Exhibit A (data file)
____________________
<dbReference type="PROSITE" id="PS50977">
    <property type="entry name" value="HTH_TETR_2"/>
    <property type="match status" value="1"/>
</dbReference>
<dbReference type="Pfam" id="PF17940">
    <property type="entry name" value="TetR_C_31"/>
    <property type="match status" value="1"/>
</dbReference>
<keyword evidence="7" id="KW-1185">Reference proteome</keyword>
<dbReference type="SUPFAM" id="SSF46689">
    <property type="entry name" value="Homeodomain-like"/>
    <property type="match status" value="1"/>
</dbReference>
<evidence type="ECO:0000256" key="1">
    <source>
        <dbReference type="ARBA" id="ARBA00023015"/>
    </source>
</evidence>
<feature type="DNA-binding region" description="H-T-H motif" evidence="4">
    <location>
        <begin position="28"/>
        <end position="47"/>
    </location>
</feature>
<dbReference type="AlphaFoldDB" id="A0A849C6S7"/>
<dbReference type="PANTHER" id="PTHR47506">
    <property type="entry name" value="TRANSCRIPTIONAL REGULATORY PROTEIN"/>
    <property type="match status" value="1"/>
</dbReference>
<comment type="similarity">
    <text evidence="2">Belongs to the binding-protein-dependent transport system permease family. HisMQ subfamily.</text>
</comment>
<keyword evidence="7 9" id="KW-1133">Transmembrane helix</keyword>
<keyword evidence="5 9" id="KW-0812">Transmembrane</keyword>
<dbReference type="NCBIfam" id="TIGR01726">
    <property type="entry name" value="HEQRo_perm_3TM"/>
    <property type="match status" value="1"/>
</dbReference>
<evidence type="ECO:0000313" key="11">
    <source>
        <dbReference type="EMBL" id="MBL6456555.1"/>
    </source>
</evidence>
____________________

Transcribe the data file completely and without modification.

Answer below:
<dbReference type="PROSITE" id="PS50977">
    <property type="entry name" value="HTH_TETR_2"/>
    <property type="match status" value="1"/>
</dbReference>
<dbReference type="Pfam" id="PF17940">
    <property type="entry name" value="TetR_C_31"/>
    <property type="match status" value="1"/>
</dbReference>
<keyword evidence="7" id="KW-1185">Reference proteome</keyword>
<dbReference type="SUPFAM" id="SSF46689">
    <property type="entry name" value="Homeodomain-like"/>
    <property type="match status" value="1"/>
</dbReference>
<evidence type="ECO:0000256" key="1">
    <source>
        <dbReference type="ARBA" id="ARBA00023015"/>
    </source>
</evidence>
<feature type="DNA-binding region" description="H-T-H motif" evidence="4">
    <location>
        <begin position="28"/>
        <end position="47"/>
    </location>
</feature>
<dbReference type="AlphaFoldDB" id="A0A849C6S7"/>
<dbReference type="PANTHER" id="PTHR47506">
    <property type="entry name" value="TRANSCRIPTIONAL REGULATORY PROTEIN"/>
    <property type="match status" value="1"/>
</dbReference>
<comment type="similarity">
    <text evidence="2">Belongs to the binding-protein-dependent transport system permease family. HisMQ subfamily.</text>
</comment>
<keyword evidence="7 9" id="KW-1133">Transmembrane helix</keyword>
<keyword evidence="5 9" id="KW-0812">Transmembrane</keyword>
<dbReference type="NCBIfam" id="TIGR01726">
    <property type="entry name" value="HEQRo_perm_3TM"/>
    <property type="match status" value="1"/>
</dbReference>
<evidence type="ECO:0000313" key="11">
    <source>
        <dbReference type="EMBL" id="MBL6456555.1"/>
    </source>
</evidence>